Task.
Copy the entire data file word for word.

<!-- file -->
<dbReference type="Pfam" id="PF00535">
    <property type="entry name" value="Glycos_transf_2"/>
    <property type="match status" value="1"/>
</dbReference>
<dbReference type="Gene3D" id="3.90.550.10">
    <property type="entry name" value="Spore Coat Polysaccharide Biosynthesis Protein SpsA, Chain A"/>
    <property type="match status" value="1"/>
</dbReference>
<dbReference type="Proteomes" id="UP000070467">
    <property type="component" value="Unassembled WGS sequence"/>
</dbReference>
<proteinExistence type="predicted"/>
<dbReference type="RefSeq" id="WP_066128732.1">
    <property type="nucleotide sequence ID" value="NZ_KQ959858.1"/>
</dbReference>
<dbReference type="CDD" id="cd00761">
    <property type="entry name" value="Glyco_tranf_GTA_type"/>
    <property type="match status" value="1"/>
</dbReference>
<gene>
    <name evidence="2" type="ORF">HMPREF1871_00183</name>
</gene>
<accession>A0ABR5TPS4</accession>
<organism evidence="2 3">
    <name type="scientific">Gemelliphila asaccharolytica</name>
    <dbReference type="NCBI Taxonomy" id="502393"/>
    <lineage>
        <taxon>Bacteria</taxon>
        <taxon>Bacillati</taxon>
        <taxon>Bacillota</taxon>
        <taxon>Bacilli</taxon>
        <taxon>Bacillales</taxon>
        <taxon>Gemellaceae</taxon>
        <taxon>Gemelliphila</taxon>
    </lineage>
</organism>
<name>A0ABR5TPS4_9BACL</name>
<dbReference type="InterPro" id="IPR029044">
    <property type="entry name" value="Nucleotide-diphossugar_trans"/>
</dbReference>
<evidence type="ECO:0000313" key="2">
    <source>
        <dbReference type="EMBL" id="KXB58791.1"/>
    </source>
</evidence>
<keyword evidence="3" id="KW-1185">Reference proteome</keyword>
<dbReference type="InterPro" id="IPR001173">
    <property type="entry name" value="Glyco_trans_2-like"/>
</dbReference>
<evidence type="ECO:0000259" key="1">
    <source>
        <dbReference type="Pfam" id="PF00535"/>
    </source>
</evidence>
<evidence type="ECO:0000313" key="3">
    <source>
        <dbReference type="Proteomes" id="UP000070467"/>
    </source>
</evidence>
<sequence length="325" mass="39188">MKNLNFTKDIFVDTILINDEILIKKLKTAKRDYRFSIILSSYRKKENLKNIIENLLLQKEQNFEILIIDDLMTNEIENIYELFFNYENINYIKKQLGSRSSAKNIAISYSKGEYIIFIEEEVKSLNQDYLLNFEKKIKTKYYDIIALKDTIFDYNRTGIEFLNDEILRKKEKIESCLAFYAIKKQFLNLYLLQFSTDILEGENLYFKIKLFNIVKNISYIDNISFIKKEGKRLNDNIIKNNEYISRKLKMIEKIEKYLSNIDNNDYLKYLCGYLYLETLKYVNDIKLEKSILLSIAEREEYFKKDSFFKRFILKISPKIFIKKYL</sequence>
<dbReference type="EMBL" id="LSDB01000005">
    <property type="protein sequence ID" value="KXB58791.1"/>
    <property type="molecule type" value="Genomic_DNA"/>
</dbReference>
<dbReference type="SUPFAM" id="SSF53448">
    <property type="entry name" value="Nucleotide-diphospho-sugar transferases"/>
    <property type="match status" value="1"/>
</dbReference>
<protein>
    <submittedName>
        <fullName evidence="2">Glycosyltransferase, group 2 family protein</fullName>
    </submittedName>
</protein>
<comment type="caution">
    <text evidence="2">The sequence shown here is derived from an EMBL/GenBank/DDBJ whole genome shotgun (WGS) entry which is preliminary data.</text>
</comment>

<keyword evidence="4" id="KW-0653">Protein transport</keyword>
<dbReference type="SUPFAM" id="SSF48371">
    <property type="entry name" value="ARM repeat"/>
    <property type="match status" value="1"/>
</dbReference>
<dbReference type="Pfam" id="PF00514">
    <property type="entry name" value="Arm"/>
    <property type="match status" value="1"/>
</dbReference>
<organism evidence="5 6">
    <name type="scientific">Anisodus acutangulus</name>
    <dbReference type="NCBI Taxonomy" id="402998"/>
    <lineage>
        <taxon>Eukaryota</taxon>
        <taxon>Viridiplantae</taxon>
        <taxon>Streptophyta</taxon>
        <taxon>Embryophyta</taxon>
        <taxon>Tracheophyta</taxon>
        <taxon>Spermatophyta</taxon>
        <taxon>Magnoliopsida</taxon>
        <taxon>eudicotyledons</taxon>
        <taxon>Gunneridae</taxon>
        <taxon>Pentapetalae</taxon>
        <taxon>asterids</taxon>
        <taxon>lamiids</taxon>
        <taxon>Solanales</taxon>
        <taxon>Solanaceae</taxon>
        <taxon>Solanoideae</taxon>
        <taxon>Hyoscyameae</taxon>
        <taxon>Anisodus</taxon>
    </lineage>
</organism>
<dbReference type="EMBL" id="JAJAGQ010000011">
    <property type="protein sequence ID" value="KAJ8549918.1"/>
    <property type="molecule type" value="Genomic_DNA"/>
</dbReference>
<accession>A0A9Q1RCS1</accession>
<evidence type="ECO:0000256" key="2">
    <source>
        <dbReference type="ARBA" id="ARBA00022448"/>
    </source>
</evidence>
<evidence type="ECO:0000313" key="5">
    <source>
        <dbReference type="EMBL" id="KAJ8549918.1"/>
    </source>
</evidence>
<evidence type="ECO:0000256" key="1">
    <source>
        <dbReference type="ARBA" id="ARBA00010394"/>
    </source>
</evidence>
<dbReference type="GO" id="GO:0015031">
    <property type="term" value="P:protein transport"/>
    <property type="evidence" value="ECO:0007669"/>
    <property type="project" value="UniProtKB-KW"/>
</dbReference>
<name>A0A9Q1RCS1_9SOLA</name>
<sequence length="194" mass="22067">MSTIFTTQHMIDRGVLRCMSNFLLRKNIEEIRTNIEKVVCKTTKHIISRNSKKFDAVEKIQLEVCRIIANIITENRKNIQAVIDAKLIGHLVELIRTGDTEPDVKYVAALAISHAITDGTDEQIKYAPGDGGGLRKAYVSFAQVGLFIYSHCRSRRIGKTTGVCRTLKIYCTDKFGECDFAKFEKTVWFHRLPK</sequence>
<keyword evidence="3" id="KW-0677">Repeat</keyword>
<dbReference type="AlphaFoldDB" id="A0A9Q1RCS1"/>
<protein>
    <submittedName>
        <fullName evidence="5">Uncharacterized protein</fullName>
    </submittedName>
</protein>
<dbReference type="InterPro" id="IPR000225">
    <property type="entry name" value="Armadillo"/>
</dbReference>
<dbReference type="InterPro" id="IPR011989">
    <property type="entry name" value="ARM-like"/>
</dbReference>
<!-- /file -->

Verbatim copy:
<dbReference type="Pfam" id="PF00535">
    <property type="entry name" value="Glycos_transf_2"/>
    <property type="match status" value="1"/>
</dbReference>
<dbReference type="Gene3D" id="3.90.550.10">
    <property type="entry name" value="Spore Coat Polysaccharide Biosynthesis Protein SpsA, Chain A"/>
    <property type="match status" value="1"/>
</dbReference>
<dbReference type="Proteomes" id="UP000070467">
    <property type="component" value="Unassembled WGS sequence"/>
</dbReference>
<proteinExistence type="predicted"/>
<dbReference type="RefSeq" id="WP_066128732.1">
    <property type="nucleotide sequence ID" value="NZ_KQ959858.1"/>
</dbReference>
<dbReference type="CDD" id="cd00761">
    <property type="entry name" value="Glyco_tranf_GTA_type"/>
    <property type="match status" value="1"/>
</dbReference>
<gene>
    <name evidence="2" type="ORF">HMPREF1871_00183</name>
</gene>
<accession>A0ABR5TPS4</accession>
<organism evidence="2 3">
    <name type="scientific">Gemelliphila asaccharolytica</name>
    <dbReference type="NCBI Taxonomy" id="502393"/>
    <lineage>
        <taxon>Bacteria</taxon>
        <taxon>Bacillati</taxon>
        <taxon>Bacillota</taxon>
        <taxon>Bacilli</taxon>
        <taxon>Bacillales</taxon>
        <taxon>Gemellaceae</taxon>
        <taxon>Gemelliphila</taxon>
    </lineage>
</organism>
<name>A0ABR5TPS4_9BACL</name>
<dbReference type="InterPro" id="IPR029044">
    <property type="entry name" value="Nucleotide-diphossugar_trans"/>
</dbReference>
<evidence type="ECO:0000313" key="2">
    <source>
        <dbReference type="EMBL" id="KXB58791.1"/>
    </source>
</evidence>
<keyword evidence="3" id="KW-1185">Reference proteome</keyword>
<dbReference type="InterPro" id="IPR001173">
    <property type="entry name" value="Glyco_trans_2-like"/>
</dbReference>
<evidence type="ECO:0000259" key="1">
    <source>
        <dbReference type="Pfam" id="PF00535"/>
    </source>
</evidence>
<evidence type="ECO:0000313" key="3">
    <source>
        <dbReference type="Proteomes" id="UP000070467"/>
    </source>
</evidence>
<sequence length="325" mass="39188">MKNLNFTKDIFVDTILINDEILIKKLKTAKRDYRFSIILSSYRKKENLKNIIENLLLQKEQNFEILIIDDLMTNEIENIYELFFNYENINYIKKQLGSRSSAKNIAISYSKGEYIIFIEEEVKSLNQDYLLNFEKKIKTKYYDIIALKDTIFDYNRTGIEFLNDEILRKKEKIESCLAFYAIKKQFLNLYLLQFSTDILEGENLYFKIKLFNIVKNISYIDNISFIKKEGKRLNDNIIKNNEYISRKLKMIEKIEKYLSNIDNNDYLKYLCGYLYLETLKYVNDIKLEKSILLSIAEREEYFKKDSFFKRFILKISPKIFIKKYL</sequence>
<dbReference type="EMBL" id="LSDB01000005">
    <property type="protein sequence ID" value="KXB58791.1"/>
    <property type="molecule type" value="Genomic_DNA"/>
</dbReference>
<dbReference type="SUPFAM" id="SSF53448">
    <property type="entry name" value="Nucleotide-diphospho-sugar transferases"/>
    <property type="match status" value="1"/>
</dbReference>
<protein>
    <submittedName>
        <fullName evidence="2">Glycosyltransferase, group 2 family protein</fullName>
    </submittedName>
</protein>
<comment type="caution">
    <text evidence="2">The sequence shown here is derived from an EMBL/GenBank/DDBJ whole genome shotgun (WGS) entry which is preliminary data.</text>
</comment>

<keyword evidence="4" id="KW-0653">Protein transport</keyword>
<dbReference type="SUPFAM" id="SSF48371">
    <property type="entry name" value="ARM repeat"/>
    <property type="match status" value="1"/>
</dbReference>
<dbReference type="Pfam" id="PF00514">
    <property type="entry name" value="Arm"/>
    <property type="match status" value="1"/>
</dbReference>
<organism evidence="5 6">
    <name type="scientific">Anisodus acutangulus</name>
    <dbReference type="NCBI Taxonomy" id="402998"/>
    <lineage>
        <taxon>Eukaryota</taxon>
        <taxon>Viridiplantae</taxon>
        <taxon>Streptophyta</taxon>
        <taxon>Embryophyta</taxon>
        <taxon>Tracheophyta</taxon>
        <taxon>Spermatophyta</taxon>
        <taxon>Magnoliopsida</taxon>
        <taxon>eudicotyledons</taxon>
        <taxon>Gunneridae</taxon>
        <taxon>Pentapetalae</taxon>
        <taxon>asterids</taxon>
        <taxon>lamiids</taxon>
        <taxon>Solanales</taxon>
        <taxon>Solanaceae</taxon>
        <taxon>Solanoideae</taxon>
        <taxon>Hyoscyameae</taxon>
        <taxon>Anisodus</taxon>
    </lineage>
</organism>
<dbReference type="EMBL" id="JAJAGQ010000011">
    <property type="protein sequence ID" value="KAJ8549918.1"/>
    <property type="molecule type" value="Genomic_DNA"/>
</dbReference>
<accession>A0A9Q1RCS1</accession>
<evidence type="ECO:0000256" key="2">
    <source>
        <dbReference type="ARBA" id="ARBA00022448"/>
    </source>
</evidence>
<evidence type="ECO:0000313" key="5">
    <source>
        <dbReference type="EMBL" id="KAJ8549918.1"/>
    </source>
</evidence>
<evidence type="ECO:0000256" key="1">
    <source>
        <dbReference type="ARBA" id="ARBA00010394"/>
    </source>
</evidence>
<dbReference type="GO" id="GO:0015031">
    <property type="term" value="P:protein transport"/>
    <property type="evidence" value="ECO:0007669"/>
    <property type="project" value="UniProtKB-KW"/>
</dbReference>
<name>A0A9Q1RCS1_9SOLA</name>
<sequence length="194" mass="22067">MSTIFTTQHMIDRGVLRCMSNFLLRKNIEEIRTNIEKVVCKTTKHIISRNSKKFDAVEKIQLEVCRIIANIITENRKNIQAVIDAKLIGHLVELIRTGDTEPDVKYVAALAISHAITDGTDEQIKYAPGDGGGLRKAYVSFAQVGLFIYSHCRSRRIGKTTGVCRTLKIYCTDKFGECDFAKFEKTVWFHRLPK</sequence>
<keyword evidence="3" id="KW-0677">Repeat</keyword>
<dbReference type="AlphaFoldDB" id="A0A9Q1RCS1"/>
<protein>
    <submittedName>
        <fullName evidence="5">Uncharacterized protein</fullName>
    </submittedName>
</protein>
<dbReference type="InterPro" id="IPR000225">
    <property type="entry name" value="Armadillo"/>
</dbReference>
<dbReference type="InterPro" id="IPR011989">
    <property type="entry name" value="ARM-like"/>
</dbReference>